Japan announced on Tuesday that it will start releasing nuclear-contaminated water from the destroyed Fukushima Daiichi Nuclear Power Plant into the Pacific Ocean as early as Thursday, a move that sparked widespread criticism from the international community and local residents.
China voiced strong opposition after the announcement, saying that the act is "extremely selfish and irresponsible". It strongly urged the Japanese government to reverse its wrong decision.
On Tuesday, Vice-Foreign Minister Sun Weidong summoned Japanese Ambassador to China Hideo Tarumi and lodged solemn representations over the decision.
Sun said that Japan's move disregards the strong concerns and firm opposition of the international community.
Condemning the decision as "extremely selfish and irresponsible", Sun said that Japan is putting its own interests above the long-term well-being of the entire humanity. "China is gravely concerned and strongly opposed to this," he said.
If Japan insists on the discharges, China will take all steps necessary to protect the ocean, ensure food safety and safeguard people's life and health, he added.
Japanese Prime Minister Fumio Kishida gave the final go-ahead to the radioactive water discharge plan on Tuesday and said the government will oversee the release of "treated water", which he called "essential" for the safe decommissioning of the Fukushima plant.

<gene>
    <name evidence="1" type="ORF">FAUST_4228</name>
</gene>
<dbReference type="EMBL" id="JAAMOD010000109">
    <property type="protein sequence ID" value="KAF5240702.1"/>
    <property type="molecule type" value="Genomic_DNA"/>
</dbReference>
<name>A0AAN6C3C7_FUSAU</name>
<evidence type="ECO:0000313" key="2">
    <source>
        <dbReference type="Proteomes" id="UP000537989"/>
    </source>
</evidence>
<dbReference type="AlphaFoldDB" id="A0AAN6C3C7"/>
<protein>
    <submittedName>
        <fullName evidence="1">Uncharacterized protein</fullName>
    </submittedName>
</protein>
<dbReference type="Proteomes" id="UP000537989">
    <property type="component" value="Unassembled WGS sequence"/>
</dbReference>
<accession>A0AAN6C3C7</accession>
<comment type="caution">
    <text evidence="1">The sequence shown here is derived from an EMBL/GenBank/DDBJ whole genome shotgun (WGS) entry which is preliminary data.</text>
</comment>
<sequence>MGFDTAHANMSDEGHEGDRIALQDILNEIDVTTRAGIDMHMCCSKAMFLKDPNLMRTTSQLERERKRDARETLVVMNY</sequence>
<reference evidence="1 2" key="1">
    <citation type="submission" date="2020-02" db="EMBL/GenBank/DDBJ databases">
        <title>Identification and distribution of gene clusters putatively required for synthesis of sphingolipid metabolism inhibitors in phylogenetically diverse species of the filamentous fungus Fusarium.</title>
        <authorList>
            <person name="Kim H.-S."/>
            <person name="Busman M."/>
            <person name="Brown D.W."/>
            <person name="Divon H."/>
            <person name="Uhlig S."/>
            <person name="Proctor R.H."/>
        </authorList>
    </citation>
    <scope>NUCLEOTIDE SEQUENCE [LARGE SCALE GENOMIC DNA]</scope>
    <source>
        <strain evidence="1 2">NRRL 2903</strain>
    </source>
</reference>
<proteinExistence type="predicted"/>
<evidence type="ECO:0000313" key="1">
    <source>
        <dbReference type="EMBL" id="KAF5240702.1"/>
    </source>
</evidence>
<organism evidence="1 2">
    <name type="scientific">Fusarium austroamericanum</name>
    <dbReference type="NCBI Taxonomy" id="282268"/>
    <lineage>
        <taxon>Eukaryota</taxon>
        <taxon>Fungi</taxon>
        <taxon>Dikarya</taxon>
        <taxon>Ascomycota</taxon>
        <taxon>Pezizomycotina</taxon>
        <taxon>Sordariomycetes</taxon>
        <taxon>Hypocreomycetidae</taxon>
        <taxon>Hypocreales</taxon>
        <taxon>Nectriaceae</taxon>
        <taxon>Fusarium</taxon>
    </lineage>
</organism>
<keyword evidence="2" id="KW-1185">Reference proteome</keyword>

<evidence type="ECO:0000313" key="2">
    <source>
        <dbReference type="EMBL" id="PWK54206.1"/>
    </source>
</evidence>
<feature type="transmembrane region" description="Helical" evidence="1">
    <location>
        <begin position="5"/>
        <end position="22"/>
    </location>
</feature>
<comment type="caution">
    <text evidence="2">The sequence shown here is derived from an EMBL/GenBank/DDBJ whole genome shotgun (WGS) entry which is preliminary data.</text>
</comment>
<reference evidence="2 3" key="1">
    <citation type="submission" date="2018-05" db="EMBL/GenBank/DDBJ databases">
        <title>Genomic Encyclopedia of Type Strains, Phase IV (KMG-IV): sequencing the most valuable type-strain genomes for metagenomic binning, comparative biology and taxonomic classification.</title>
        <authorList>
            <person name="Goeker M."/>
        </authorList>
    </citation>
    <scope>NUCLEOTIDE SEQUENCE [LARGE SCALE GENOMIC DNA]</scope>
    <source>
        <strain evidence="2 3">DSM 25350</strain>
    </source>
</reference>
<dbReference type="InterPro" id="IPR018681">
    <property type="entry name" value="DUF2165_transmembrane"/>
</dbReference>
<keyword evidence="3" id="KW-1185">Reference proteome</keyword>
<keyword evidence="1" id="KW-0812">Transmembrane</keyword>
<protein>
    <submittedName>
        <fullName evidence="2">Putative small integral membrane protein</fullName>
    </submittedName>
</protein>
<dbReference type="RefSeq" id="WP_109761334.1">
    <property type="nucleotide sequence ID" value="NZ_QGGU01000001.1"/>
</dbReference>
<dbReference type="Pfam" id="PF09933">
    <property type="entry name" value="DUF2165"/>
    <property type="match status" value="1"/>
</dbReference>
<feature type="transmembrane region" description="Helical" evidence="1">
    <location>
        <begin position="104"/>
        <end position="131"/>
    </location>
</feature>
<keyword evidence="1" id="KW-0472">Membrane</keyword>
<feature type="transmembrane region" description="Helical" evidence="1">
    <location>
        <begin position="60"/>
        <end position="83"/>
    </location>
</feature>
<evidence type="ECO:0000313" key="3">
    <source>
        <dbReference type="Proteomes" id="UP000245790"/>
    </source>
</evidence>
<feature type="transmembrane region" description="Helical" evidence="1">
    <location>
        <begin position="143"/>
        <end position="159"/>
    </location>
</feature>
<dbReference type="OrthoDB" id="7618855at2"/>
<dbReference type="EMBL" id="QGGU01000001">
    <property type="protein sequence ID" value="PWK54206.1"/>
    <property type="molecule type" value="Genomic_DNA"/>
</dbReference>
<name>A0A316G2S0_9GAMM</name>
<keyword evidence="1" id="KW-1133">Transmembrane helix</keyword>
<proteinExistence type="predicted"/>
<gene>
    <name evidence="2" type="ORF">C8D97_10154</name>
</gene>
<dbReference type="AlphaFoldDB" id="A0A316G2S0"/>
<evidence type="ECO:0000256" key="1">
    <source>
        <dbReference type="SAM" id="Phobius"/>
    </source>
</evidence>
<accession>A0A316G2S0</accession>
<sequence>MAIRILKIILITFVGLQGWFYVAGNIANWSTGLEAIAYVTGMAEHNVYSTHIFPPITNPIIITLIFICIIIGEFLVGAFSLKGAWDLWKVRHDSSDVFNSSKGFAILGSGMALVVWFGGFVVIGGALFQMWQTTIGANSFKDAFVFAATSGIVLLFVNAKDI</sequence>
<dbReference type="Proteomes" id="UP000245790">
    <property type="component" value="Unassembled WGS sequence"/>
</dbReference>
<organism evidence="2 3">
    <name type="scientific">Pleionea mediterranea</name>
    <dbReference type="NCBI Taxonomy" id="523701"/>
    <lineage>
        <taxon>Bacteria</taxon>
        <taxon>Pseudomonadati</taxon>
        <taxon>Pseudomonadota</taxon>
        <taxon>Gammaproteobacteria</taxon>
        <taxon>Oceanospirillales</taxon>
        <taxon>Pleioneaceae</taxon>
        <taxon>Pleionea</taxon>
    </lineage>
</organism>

Kishida said that authorities will address the concerns of local communities and fishermen over reputational damage and continuation of business, but his assurances have failed to ease doubts among Japan's people.
As the Kishida Cabinet cleared the plan, people from across the country staged a protest outside the prime minister's office on Tuesday.
Shigeru Tokiwa, a book editor in Tokyo who joined the protest, said: "This administration has been lying from the very beginning. It is just shameful, isn't it?"
Naomi Hori, a tour guide from Chiba Prefecture, said: "Nobody is convinced about the safety of the plan. The Japanese government and Tokyo Electric Power Co (the operator of the plant) are just piling up lies. Basically, no one is taking responsibility."
A massive earthquake and tsunami on March 11, 2011, destroyed the Fukushima plant's cooling systems, causing three of its reactors to melt and contaminate their cooling waters.
Sei Tamamori, a resident of Kawasaki, Kanagawa Prefecture, said, "The government calls the water 'treated', but it is actually contaminated water that the government is trying to rebrand."
At a regular news briefing on Tuesday in Beijing, Foreign Ministry spokesman Wang Wenbin said that the legitimacy and safety of Japan's ocean discharge plan have been questioned over and over again for the past two years.
China strongly urges Japan to rectify its wrong decision, revoke the ocean discharge plan, communicate with neighboring countries with sincerity and goodwill, dispose of the contaminated water in a responsible manner and accept rigorous international oversight, he added.
On Tuesday, John Lee Ka-chiu, chief executive of China's Hong Kong Special Administrative Region, announced an immediate ban on importing Japanese food products.
The Macao Special Administrative Region has also announced a ban on the import of live and fresh food products from 10 prefectures and regions of Japan. The ban will take effect on Thursday.